Finally he begins to see a bit of dim light, coming from a window in a door; he pushed it open cautiously, finding himself in an alley at ground level, between his current building, only one storey above ground, and the taller building opposite. No houses or stores nearby, probably an industrial zone; he judges he’s still in Northbridge a.k.a. Kitahashi, Territorial Prefecture capital, since he can’t have wandered that far, or at least not in a straight line. He turns right up the alley, his nearly-bare feet almost numb. He spots a graffiti he’s seen before on the planet, Burn The Dead, and wonders again what it means.
Turning onto the next street, he sees two figures coming towards him, which his addled perceptions tell him are a 6′ butterbug and and a Tau Cetan beaded lizard carrying sacks. Miles tries to greet them, and the butterbug warns the lizard, Jin, that he looks like a druggie and they should stay clear.
“Hey,” said Miles, annoyed. “I can’t look nearly as bad to you as you look to me. Deal with it.” Perhaps he had wandered into some talking animal story like the ones he’d read, over and over, in the nursery to Sasha and little Hellion. Except the creatures encountered in such tales were normally furrier, he though. Why couldn’t his chemically-enhanced neurons have spat out giant kittens?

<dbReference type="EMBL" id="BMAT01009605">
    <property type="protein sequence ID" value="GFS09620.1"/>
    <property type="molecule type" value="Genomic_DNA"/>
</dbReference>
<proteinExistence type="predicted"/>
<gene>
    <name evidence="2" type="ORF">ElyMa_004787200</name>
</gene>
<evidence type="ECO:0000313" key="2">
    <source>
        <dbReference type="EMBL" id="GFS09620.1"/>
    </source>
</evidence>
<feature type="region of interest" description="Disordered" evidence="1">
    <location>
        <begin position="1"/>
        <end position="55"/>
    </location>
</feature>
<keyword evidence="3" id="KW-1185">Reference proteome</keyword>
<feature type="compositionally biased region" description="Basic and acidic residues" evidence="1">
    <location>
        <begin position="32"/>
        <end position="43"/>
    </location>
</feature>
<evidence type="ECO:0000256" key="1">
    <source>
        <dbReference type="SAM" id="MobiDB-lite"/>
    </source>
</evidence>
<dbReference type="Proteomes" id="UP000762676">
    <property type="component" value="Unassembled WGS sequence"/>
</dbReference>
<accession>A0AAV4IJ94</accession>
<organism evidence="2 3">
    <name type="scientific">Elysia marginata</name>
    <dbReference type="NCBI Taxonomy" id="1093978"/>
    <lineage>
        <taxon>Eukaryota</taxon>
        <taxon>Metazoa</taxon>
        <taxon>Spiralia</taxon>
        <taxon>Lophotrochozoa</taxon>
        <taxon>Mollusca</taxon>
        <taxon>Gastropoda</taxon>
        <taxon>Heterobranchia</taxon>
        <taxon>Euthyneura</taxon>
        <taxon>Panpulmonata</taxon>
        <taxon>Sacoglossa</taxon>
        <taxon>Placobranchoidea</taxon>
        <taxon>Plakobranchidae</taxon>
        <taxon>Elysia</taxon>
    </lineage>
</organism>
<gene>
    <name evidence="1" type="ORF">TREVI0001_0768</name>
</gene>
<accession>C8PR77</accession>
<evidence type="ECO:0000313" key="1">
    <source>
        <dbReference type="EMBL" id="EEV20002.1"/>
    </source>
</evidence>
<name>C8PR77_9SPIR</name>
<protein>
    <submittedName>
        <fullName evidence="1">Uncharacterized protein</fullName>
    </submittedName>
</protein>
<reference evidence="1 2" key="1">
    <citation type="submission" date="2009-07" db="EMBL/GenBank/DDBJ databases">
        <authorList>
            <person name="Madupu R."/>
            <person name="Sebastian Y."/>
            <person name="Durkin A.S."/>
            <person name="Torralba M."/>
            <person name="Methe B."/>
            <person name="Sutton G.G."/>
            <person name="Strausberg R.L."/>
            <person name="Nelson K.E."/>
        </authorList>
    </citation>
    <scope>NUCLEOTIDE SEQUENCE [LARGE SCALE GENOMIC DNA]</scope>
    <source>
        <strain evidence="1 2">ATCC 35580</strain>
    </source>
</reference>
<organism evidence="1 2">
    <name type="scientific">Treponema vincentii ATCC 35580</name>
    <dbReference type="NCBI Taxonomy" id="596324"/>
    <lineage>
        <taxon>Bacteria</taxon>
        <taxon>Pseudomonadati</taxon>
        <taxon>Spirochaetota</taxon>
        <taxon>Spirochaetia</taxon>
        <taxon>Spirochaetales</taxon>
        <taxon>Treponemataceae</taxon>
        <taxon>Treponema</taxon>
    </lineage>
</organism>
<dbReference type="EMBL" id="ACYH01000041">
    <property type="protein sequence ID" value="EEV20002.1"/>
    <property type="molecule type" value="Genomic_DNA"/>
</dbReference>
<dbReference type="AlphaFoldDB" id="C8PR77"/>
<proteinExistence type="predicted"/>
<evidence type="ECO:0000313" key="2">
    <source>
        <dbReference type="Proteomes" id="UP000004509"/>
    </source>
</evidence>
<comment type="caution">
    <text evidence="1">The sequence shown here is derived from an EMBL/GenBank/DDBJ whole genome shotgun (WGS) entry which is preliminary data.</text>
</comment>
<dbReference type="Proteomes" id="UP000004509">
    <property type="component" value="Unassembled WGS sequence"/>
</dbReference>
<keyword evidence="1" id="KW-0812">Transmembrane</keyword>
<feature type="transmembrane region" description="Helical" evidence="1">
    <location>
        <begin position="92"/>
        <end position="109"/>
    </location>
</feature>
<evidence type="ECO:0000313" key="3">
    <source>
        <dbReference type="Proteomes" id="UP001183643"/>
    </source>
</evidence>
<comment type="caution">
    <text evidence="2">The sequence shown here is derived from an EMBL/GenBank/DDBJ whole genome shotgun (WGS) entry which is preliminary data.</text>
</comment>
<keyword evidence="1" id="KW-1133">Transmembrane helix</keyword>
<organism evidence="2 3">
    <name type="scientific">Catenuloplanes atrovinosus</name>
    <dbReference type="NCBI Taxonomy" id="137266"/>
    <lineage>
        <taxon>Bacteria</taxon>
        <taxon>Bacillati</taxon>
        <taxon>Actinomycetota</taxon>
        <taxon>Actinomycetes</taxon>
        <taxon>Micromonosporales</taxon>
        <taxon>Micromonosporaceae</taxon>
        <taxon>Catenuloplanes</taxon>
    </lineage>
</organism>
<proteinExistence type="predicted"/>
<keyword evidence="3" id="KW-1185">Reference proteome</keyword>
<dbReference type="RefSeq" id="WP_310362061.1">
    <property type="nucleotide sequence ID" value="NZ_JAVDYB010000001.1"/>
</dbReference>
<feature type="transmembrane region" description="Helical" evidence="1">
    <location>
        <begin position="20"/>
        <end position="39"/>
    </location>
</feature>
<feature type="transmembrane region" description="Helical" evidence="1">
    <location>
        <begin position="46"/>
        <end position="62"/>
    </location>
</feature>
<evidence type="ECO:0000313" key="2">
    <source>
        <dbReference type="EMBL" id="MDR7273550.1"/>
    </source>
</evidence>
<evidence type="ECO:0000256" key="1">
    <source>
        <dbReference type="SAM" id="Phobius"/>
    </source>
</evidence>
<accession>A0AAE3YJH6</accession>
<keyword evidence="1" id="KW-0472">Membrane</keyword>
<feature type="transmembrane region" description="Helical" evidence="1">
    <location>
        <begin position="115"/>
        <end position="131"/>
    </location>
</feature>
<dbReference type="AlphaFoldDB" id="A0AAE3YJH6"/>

He put on his most austere diplomat’s tones, and said, “I beg your pardon, but I seem to have lost my way.” Also my wallet, my wristcom, half my clothes, my bodyguard, and my mind. And–his hand felt around his neck–his Auditor’s seal-ring on its chain.
His Auditor’s seal wouldn’t have been as useful here as it would be on Barrayar, but at least Roic could use it to track him; he was alive the last time Miles saw him, anyway, before the panicking mob pushed them apart. He babbles about how he knows that the butterbug image, at least, comes from his own mind, and the pair withdraws a little further. The butterbug says they should just walk away, but Jin wants to know if they can help him; the butterbug says something about getting findings to the secretaries before dark. Jin asks Miles where he wants to go, and Miles confesses that he doesn’t know yet. He had been at a cryonics conference, but he doesn’t dare try to go back until he knows if his enemies will be waiting for him there; after yesterday’s events, he’s not sure he wants to go home just yet, either.